The words which probably best describe trends in the field of logistics and transportation are “information connectivity” and “automatization.” The aim of both is the same – to increase efficiency and to achieve effective control of time, costs, quality of services, etc. In Croatia, as elsewhere, these concepts have resulted in some new legal challenges.
As customers, we all want packages to be delivered to us as soon as possible, and we often want to have control of the whole process, including the delivery status and the exact time and place of delivery. To improve the quality of their service, providers use various mobile applications and delivery tracking solutions. Furthermore, businesses use tracking devices such as GPS devices in their vehicle fleets to improve the planning and operation of deliveries. All of this requires processing significant amount of data – including personal data. Unsurprisingly, it is often challenging to ensure a proper balance between the need for data control and privacy and security restrictions.
What we see in Croatia is not only the increased use of various information and communication technology solutions (especially vehicle tracking devices), but also significant efforts by businesses to comply with applicable legal rules. Executing data processing and other agreements with services providers is not enough; it is important to make necessary legal assessments and ensure that basic principles (such as data minimization and purpose limitation) are respected. In most cases, a data protection impact assessment will be required, based on the list of processing operations which require such an assessment that is published by Croatian data protection authorities as mandated by the General Data Protection Regulation. As the use of information and communication technologies often requires the processing of employee data (as when the location data of delivery drivers is provided, or their driving behavior), local employment rules must also be taken into consideration. In Croatia, these rules are quite strict, making efforts to balance the need for data control and privacy restrictions even more challenging. Compliance with Croatia’s employment rules includes strict application of data and purpose minimization, as well as the proper preparation of relevant employment documents and formal authorization of persons involved in the personal data processing.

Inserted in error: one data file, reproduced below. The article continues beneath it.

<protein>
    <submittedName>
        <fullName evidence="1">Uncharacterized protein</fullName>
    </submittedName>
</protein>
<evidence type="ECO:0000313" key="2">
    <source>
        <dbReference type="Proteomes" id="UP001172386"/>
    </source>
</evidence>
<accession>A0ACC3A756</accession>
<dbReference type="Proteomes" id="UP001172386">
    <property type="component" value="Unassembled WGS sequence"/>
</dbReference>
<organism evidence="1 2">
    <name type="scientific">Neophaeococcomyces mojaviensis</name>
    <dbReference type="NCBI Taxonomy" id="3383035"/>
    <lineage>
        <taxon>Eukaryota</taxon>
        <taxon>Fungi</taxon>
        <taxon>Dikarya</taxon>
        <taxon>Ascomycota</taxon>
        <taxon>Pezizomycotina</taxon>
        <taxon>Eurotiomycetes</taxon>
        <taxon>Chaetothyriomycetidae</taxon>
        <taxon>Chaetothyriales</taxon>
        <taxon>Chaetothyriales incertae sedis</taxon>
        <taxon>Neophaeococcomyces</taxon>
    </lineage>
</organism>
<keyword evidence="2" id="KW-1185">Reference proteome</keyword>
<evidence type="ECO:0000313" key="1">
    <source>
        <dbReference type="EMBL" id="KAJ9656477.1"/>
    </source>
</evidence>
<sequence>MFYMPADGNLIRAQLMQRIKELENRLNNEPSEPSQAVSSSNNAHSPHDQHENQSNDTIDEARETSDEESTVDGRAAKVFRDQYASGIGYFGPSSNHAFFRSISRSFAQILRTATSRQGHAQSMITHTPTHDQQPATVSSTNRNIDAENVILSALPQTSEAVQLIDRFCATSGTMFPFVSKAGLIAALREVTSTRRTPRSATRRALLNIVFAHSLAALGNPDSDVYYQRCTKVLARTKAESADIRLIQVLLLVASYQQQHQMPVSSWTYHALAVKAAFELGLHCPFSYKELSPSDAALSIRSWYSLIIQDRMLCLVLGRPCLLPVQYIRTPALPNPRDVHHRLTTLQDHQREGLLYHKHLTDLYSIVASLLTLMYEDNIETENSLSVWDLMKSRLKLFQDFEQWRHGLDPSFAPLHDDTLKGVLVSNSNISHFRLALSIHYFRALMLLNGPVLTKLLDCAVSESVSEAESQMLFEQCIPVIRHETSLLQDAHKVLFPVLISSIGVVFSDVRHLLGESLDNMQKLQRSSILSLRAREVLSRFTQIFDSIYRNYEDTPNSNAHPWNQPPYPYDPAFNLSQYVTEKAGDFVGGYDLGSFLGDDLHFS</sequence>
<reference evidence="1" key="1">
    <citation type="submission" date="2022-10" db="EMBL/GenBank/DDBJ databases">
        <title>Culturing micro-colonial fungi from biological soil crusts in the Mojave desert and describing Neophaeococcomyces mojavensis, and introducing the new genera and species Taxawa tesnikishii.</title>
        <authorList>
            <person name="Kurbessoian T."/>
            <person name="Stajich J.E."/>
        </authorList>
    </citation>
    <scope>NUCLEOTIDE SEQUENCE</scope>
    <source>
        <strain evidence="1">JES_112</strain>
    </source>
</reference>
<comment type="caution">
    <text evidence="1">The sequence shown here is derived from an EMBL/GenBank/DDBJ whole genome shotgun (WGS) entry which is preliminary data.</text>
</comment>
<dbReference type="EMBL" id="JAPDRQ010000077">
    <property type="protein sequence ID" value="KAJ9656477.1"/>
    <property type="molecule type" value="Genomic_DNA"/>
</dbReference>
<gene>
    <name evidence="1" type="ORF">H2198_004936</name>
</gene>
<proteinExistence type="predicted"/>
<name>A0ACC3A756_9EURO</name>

However, the complexity of the new trends does not stop there. The use of artificial intelligence, for example, is an increasing factor in this field. The 2019 World Intellectual Property Organization report shows that the transportation industry is one of the leaders in exploring the commercial exploitation of AI. This seems logical, as the use of AI helps market players increase the scope of automated working processes, which is of significant value in transportation because of the sector’s heavy reliance on human workforce in business operations. This seems to be recognized by the producers and service providers offering new solutions in Croatia – e.g., the use of robots in warehouses, which increase labor productivity – as well. Certain Croatian start-ups offering such new solutions for businesses have been boosted with large investments in 2019. Such solutions seem to be used more and more by providers of logistic services, among others. The legal struggle starts when the “old” rules need to be applied to such new solutions (e.g., the question of liability for damage caused by AI-powered machines, and IP protection) and when businesses need to comply with the increasing number of regulations – with new and strict rules on data privacy and security representing just a few. From the business point of view, it is thus important to adapt existing contractual clauses to such new situations, as well as to keep track of new regulations and ensure that compliance measures are duly implemented in processes from the very beginning. This is necessary to ensure that the benefits achieved by new solutions are not diminished by the high fines and damage claims which could be triggered if the legal rules are not respected.
By Marija Zrno, Partner, CMS Zagreb